All too often, remarkable creations are taken for granted.
Revealed only during a battery change or a tech teardown, the arrangement of technology inside an iPhone should be known by everyone, but I have never seen an iPod or iPhone functionality cutaway or component visualisation created by Apple; a key aspect of Apple's aesthetic is that all the inner workings of their ingenious devices are inaccessible - albeit very impressively inaccessible - shoe-horned into a sleek beautifully designed and constructed cocoon.
Their devices are marketed in terms of the direct benefits to the consumer. Nobody can argue at the effectiveness of that approach - their success speaks for itself.
And yet we see a design philosophy running in parallel to this - embraced by creators like Dyson - wherein the inner workings of a device are displayed so that consumers can appreciate the technology in action; they marry the exterior design aesthetic with the interior physical functionality of their creations.
I perceive that the latter philosophy is a vital ingredient in fostering a pro-technology society.
There is a significant need for manufacturers to display the ingenuity behind their products, for they are the technologies that make our modern civilisation possible.
Doing so does not diminish the esteem with which the device is held, nor does it reduce the footing of the designers/manufacturers in the minds of customers.
Why is it so rare to find a high quality celebration of a piece of technology for it's own sake?
Whether it's an electronically-controlled valve or a new software toolset, the makers of ingenious things do not do enough to educate people about the ingeniousness of their creations.
In an ideal world the creators would highlight how the core technology delivers results for end-users, as well as the advantages that those results represent.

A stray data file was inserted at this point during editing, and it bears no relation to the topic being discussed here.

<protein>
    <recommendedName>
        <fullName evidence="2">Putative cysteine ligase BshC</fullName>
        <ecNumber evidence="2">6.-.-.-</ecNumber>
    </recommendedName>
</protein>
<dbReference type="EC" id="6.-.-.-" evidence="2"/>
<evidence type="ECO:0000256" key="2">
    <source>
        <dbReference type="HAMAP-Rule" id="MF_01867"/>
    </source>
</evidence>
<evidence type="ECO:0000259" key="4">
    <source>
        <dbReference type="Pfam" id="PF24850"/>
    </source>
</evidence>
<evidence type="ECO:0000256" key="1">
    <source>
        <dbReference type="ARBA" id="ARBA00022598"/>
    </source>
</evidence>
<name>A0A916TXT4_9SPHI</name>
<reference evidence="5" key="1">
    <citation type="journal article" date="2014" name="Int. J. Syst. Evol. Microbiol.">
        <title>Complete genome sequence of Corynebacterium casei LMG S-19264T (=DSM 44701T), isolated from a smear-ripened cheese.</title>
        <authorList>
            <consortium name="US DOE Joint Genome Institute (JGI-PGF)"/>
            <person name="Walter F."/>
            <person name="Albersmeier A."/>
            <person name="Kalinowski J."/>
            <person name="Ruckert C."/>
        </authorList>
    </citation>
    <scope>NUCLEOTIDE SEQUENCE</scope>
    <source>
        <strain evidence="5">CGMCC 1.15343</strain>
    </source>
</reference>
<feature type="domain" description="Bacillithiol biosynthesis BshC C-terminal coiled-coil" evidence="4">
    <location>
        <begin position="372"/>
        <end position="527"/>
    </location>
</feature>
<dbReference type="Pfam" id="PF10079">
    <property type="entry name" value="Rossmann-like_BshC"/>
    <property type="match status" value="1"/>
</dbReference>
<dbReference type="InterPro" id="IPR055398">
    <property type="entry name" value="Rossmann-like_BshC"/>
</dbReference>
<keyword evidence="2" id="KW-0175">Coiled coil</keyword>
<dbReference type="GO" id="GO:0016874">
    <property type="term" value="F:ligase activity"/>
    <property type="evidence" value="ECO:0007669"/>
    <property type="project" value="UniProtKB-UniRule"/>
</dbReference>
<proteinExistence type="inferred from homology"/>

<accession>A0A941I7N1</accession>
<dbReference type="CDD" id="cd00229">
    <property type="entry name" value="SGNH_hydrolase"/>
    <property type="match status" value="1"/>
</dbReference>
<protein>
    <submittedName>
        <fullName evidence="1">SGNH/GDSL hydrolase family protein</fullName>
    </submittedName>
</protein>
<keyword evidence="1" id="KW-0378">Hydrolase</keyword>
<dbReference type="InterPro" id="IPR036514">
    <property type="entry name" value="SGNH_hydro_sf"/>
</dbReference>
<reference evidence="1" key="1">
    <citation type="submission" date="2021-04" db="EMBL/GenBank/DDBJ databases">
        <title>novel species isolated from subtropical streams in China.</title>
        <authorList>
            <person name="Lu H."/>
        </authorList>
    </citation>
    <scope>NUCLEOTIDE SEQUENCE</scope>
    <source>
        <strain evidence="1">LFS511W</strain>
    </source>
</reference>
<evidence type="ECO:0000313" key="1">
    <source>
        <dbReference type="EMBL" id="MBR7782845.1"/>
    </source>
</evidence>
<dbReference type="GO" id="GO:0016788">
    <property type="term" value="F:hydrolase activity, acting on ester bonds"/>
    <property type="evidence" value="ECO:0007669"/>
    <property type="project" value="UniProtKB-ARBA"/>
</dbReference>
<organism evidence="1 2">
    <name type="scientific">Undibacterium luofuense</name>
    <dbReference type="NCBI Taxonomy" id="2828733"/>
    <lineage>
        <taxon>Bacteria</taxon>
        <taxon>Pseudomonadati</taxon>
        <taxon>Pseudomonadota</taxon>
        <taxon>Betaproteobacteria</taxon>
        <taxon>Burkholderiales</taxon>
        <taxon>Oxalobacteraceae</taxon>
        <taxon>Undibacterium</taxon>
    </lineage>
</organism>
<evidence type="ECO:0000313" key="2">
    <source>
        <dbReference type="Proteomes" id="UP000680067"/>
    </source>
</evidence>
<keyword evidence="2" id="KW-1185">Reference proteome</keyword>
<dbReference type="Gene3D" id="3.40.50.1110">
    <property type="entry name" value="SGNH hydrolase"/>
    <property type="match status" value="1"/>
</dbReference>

They would share stories of the pains taken to engineer the product and the battles fought to bring everything together.
The important task of sharing such information with the marketplace should really be done in-house, but few manufacturers can spare the resources to do that consistently - I argue that it should be funded via public education initiatives because it falls squarely within their remit; the source of the word educate is 'educe' - i.e. to draw out from within a person their animating spirit of curiosity - to build, to create, to improve. 'Education' should not be about dispassionately imposing curricula as defined by Education Boards, which tends to kill that animating spirit.
What better way to accomplish this than have the creators of such technologies enthusiastically share their creations, backed by high quality visual representations which serve to make explanations more accessible.
Nevertheless, we must do what we can in the meantime; Real World Interactive exists - in part - to build bridges of appreciation between creators and consumers.
Visualising ingenuity since 1999.
discovery [at] realworldinteractive.com